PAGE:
Night In A Car Raises Money and Awareness
Michael Gregg has two gym memberships. The 68-year-old has run five marathons and wearing a dark henley shirt, jeans, and fashionable black-rimmed glasses, you would never see him as homeless. But, for the past two months, Gregg’s address has been the Billy Shelper shelter at Home Sweet Home Ministries.
Gregg is a military veteran who said he inherited his mother’s Obsessive Compulsive Disorder (OCD). A carpenter by trade, Gregg has had many successful years of sobriety but has struggled with alcohol addiction and substance abuse for at least three decades. After being severely beaten and sustaining injuries requiring surgery, Gregg said he is ready to become responsible, accountable, and most importantly sober.
“It’s just been up and down,” he said. “I try to maintain even though I’m an addict. I’ve tried AA and NA but I just don’t get much out of it. I guess I’m my own worst enemy and my best friend.”
But Gregg said he can look in the mirror and be positive about how his life is going, even though he’s homeless.
“I think this time around it’ll be a smooth road from here on out,” he declared. He’s working with his caseworker to transition into getting his own apartment, and he’s also networking to find a job using his skills as a carpenter.
At any one time in Bloomington-Normal, there are nearly 200 people who are considered homeless, including 35 children living in transitional housing, shelters and places not meant for human habitation, according to Home Sweet Home Ministries CEO Mary Ann Pullin.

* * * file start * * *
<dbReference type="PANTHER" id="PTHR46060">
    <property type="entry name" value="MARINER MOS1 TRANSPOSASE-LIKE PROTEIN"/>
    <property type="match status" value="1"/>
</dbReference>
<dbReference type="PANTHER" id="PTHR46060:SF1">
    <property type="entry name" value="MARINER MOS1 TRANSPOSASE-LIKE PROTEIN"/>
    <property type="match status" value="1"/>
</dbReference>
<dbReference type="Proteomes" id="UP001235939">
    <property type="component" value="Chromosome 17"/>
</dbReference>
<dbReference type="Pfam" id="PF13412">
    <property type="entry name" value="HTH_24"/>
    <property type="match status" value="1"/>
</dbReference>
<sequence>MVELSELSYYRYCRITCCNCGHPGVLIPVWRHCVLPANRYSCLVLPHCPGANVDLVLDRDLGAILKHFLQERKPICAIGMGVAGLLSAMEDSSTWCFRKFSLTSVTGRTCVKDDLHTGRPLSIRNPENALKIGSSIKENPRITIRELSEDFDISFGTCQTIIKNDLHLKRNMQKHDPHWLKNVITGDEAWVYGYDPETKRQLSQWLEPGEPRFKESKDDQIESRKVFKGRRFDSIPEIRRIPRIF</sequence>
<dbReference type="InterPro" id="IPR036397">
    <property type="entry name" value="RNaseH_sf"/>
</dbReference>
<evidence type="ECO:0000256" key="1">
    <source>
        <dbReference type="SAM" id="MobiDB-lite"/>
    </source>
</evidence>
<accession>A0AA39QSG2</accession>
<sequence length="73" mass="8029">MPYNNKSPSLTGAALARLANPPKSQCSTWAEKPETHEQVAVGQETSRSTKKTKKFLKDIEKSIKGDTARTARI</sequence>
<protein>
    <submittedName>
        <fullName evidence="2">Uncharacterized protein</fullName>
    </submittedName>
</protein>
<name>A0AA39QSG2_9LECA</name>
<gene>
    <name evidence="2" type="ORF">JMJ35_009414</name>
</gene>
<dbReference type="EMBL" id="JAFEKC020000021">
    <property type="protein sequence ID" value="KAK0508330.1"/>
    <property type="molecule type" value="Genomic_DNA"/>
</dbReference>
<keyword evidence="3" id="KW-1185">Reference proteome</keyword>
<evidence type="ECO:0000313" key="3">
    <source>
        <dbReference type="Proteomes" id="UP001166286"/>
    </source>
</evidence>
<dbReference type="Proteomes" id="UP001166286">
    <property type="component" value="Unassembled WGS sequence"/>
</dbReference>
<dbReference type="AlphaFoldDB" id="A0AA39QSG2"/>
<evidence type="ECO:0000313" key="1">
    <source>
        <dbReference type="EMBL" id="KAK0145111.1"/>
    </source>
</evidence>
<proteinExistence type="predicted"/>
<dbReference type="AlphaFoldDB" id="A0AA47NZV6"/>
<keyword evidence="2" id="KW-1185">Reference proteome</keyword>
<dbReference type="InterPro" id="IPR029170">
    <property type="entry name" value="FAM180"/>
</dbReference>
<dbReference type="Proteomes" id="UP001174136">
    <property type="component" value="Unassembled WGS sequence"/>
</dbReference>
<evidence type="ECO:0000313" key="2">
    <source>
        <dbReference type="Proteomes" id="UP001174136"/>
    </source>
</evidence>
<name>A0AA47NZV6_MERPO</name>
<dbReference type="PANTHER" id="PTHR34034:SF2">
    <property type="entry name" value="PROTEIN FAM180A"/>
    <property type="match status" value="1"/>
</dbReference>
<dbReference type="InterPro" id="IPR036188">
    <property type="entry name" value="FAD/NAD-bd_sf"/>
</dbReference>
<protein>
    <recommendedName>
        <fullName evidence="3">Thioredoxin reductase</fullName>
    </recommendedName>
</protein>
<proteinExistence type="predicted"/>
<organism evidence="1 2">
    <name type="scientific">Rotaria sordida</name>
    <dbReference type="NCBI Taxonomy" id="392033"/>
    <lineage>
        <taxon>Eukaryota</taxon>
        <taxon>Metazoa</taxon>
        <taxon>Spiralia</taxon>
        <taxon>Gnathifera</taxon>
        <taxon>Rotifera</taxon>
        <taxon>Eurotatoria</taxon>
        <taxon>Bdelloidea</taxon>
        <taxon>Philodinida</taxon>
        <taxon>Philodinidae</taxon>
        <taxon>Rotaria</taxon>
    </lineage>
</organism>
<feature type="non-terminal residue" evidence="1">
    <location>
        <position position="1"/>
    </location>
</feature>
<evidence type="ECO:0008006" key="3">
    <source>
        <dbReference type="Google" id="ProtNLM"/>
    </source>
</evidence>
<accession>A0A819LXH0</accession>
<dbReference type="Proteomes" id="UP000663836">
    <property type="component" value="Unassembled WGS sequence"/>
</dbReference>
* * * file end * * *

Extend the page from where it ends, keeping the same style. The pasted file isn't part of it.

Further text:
“Oftentimes people think of the homeless when they see them on street corners begging or they think of those people staying at Home Sweet Home or Salvation Army, but there are plenty of people who are experiencing homelessness who are in places that are invisible that you’re not aware of,” Pullin explained.
Many are living with friends or relatives crammed into apartments not large enough to accomodate everyone living there. And Pullin said many homeless in McLean County don’t fit a stereotype. They have jobs and are chronically underemployed or they have a long history of work but have fallen on hard times, noting that a current shelter resident is a former employee of a major local insurance company.
Pullin said many people who are homeless have suffered some type of trauma, especially children who have often been abused and neglected and have been enrolled in multiple schools significantly disrupting their education.
Night In A Car Event
This is the fourth year Home Sweet Home Ministries is counting on the Night in a Car event to raise money and awareness. Last year, the $90,000 raised from the event largely contributed to 18,000 nights of shelter for 287 men, women, and children who had nowhere else to stay.
According to Pullin, the fundraising also supported 87,000 meals to shelter residents and community members. By 7:30 p.m. Friday, Pullin announced the event had already surpassed its $50,000 fundraising goal.
There aren’t many rules for the Night in a Car event in which participants pledge to raise $1,000 and spend a night in their car in the parking lot of Trinity Lutheran Church in southwest Bloomington. Security volunteers make rounds of the parking lot every 30 minutes. Participants are allowed inside the church to use the bathroom and warm-up but some pledge not to leave their vehicles so they can experience what it’s like to have no place to go for relief from the elements.
Despite the harsh conditions, many participants return year after year.
“The most common comment that I hear is, ‘It was miserable but I’m going to do it again,'" Pullin said.